All three, Molière (playwright), Lully (composer and dancer) and Pierre Beauchamp (choreographer), are major figures in their respective profession and Molière’s comédie-ballet a significant step in the creation of ballet. Lully was named director of AcadémieRoyale deMusique in 1669 and worked with Philippe Quinault, his librettist. The AcadémieRoyale de Musique developed into the Paris Opéra and the smaller Opéra Garnier. Since 1989, performances have been held at the 2700-seat theatre Opéra Bastille.
Several ballets de cour and the related comédies-ballets were staged. It would seem that VoltaireLa Princesse de Navarre (1745) is that last comédie-ballet. It was performed to music by Jean-Philippe Rameau (25 September 1683 – 12 September 1764). (See Comédie-ballet, Wikipedia.)
We close with Rameau’s Les Indes galantes, which was not an opera but a turning-point in the history of ballet in the galant style. Specialists were now developing ballet.
Les Fâcheux (The Bores) the first comédie-ballet (1661)
Molière wrote eleven comédies-ballets, the first of which was Les Fâcheux (The Bores), created by Molière and Lully and performed at Vaux-le-Vicomte, Nicolas Fouquet’s magnificent castle. Fouquet invited a newly-crowned king Louis XIV to a lavish feast at Vaux, which took place on 17 August 1661, but Louis grew jealous. We have read that story. Louis XIV used ballets to cultivate the image of the Sun-King. Therefore, to a certain extent, ballet was put into the service of absolutism.
Portrait of Pietro Bembo by Giovanni Bellini (British Royal Collection)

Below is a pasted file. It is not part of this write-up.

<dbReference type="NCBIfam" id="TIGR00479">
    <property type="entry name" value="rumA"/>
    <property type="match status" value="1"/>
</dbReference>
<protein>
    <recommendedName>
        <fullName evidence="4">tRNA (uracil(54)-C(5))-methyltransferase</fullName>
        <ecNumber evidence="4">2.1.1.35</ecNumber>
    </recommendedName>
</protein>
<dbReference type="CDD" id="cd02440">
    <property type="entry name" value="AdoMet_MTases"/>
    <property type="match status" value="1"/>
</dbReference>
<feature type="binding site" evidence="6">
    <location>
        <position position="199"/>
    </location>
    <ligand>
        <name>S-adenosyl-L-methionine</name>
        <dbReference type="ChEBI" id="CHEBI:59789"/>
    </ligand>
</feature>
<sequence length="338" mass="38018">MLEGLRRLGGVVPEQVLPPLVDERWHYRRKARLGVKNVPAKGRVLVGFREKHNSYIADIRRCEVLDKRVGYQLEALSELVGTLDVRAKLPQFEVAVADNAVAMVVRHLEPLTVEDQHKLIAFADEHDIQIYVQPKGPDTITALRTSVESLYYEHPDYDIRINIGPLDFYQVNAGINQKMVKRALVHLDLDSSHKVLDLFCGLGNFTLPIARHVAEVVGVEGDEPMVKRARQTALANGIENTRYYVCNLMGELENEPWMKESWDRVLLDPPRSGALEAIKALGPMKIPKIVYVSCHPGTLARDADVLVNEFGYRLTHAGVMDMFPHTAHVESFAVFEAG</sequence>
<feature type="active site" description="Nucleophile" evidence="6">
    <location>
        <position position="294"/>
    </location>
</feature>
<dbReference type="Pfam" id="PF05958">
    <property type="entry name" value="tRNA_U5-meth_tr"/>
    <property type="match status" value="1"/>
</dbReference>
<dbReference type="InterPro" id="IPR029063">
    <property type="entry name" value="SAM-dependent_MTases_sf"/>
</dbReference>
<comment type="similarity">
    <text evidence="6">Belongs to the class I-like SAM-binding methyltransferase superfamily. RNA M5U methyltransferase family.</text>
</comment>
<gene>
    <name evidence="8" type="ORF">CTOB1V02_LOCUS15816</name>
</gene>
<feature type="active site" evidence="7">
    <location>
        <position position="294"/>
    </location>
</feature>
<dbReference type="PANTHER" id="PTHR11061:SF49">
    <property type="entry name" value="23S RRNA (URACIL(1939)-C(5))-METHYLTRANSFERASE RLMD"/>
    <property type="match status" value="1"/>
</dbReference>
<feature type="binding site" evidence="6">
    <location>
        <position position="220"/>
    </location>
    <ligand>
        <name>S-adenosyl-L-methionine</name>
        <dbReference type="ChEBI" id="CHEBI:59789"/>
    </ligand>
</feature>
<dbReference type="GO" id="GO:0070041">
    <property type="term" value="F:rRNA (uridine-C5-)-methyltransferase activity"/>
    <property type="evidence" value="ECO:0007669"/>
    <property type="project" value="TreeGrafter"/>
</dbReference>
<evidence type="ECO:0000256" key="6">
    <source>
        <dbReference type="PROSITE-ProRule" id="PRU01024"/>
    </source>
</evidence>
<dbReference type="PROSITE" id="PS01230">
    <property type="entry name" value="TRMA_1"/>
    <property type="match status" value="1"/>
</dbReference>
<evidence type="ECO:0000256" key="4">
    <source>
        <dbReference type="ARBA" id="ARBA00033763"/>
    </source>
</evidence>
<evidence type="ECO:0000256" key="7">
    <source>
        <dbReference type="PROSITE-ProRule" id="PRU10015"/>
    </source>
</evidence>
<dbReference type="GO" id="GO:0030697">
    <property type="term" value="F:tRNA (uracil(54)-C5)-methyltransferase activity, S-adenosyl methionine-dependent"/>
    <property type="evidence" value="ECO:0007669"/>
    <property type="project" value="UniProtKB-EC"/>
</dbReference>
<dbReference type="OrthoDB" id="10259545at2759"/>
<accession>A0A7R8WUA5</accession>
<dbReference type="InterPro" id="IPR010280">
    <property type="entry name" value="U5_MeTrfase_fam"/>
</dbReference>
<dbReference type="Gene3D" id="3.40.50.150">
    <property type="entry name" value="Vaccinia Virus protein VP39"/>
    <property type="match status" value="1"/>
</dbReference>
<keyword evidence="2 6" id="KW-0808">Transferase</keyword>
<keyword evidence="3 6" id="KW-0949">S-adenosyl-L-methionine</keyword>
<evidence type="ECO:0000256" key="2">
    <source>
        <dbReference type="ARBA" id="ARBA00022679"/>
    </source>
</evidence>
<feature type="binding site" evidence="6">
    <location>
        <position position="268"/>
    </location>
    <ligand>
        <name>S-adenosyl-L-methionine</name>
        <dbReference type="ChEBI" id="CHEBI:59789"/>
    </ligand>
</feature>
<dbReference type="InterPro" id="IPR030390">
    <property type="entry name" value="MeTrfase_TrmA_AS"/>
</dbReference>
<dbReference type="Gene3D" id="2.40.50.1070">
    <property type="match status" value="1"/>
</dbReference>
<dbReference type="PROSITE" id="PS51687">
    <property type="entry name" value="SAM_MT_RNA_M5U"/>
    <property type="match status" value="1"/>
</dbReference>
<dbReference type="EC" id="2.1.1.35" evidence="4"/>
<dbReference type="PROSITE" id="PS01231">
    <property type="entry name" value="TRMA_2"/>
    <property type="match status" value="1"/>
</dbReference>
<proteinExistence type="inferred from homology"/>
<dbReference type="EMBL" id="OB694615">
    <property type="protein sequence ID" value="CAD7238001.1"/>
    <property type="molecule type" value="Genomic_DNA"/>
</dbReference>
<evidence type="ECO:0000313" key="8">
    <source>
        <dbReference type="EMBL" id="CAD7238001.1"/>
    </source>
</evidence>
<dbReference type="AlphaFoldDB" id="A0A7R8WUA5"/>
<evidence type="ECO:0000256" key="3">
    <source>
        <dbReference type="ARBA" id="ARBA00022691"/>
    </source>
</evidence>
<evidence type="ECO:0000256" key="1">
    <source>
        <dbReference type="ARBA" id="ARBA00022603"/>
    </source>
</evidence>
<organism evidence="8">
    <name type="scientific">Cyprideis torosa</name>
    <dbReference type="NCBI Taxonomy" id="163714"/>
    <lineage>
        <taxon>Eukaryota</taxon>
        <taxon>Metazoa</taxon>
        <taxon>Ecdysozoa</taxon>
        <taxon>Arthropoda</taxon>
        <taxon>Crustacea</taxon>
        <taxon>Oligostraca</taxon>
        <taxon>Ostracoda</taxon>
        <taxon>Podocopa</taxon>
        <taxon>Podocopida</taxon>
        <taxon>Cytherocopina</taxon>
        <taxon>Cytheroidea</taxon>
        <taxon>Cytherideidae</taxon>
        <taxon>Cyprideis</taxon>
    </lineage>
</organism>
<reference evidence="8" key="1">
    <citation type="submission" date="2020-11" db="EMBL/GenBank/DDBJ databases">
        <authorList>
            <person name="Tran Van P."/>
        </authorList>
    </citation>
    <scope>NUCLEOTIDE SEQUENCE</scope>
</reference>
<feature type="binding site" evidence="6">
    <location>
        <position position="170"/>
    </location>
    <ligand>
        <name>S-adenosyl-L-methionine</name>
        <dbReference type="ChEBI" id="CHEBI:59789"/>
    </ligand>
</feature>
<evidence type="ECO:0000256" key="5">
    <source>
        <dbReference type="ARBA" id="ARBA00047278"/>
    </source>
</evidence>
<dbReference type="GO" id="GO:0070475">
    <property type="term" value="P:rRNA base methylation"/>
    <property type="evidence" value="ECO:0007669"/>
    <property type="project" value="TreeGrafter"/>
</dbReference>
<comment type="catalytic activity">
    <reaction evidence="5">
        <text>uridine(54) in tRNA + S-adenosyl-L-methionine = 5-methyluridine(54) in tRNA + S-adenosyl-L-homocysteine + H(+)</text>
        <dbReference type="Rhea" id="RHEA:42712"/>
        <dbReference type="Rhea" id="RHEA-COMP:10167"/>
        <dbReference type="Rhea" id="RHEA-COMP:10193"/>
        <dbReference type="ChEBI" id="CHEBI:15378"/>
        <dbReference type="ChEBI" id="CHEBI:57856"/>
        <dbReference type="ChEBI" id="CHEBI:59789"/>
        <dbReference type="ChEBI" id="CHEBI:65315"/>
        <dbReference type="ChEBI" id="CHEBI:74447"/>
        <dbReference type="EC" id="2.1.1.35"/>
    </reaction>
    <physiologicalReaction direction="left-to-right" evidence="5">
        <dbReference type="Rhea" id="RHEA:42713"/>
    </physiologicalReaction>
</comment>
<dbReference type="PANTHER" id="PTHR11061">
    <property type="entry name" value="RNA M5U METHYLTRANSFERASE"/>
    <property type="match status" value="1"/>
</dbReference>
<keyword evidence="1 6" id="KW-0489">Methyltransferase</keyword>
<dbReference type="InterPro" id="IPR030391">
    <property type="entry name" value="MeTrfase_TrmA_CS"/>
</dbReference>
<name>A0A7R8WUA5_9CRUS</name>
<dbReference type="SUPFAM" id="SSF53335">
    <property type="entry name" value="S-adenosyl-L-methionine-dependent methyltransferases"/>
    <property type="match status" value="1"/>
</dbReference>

I explored the British Royal Collection and learned that in 1940, it was suggested that the above portrait, by Giovanni Bellini, was a portrait of Pietro Bembo (20 May 1470 – 11 or 18 January 1547). It is a suggestion, which means that there is an element of doubt. The facial features of the Royal Collection’s Pietro Bembo bear a resemblance to Raphael’s portrait, but Raphael’s portrait of Pietro Bembo (c. 1506), shows a dark-haired Pietro Bembo.
I know of Pietro Bembo from my days as a student of musicology. He is associated with the development of polyphony (many voices) through the madrigal (songs in the mother tongue, as in the Spanish madre), secular songs. However, Pietro Bembo was a writer, not a musician.
As the popularity of madrigals waned, Louis XIV, who loved to dance and was a dancer, hired Italian-born Jean-Baptiste Lully, or Giovanni Battista Lulli, a composer and dancer. When Molière returned to Paris after spending several years touring France, his Précieuses ridicules (18 November 1659) impressed the court.
I have yet to order my new computer, but when it arrives, we will again be in Italy briefly. Molière created the comédie-ballet.Les Fâcheux was performed at Vaux-le-Vicomte. Molière wrote the text and Lulli, the music. The ballet accompanying Les Fâcheux (The Bores) was choreographed was Pierre Beauchamp.
A few years ago, I wrote a post on Vaux-le-Vicomte and, in partiular the feast hosted by Nicolas Fouquet on 17 August 1661, perhaps the most lavish fête in the history of France. Louis XIV had just become king of France. Louis was so impressed that during the fête itself, he decided to destroy Fouquet, or Foucquet. The video I used has been removed and I have yet to find a video that matches the former video.
Le Roi danse(Photo credit: Google Images)
Would that Giovanni Bellini had given a name to the persons whose portrait he painted. He entitled many of his portraits as Portrait of a Young Man or Portrait of a Man.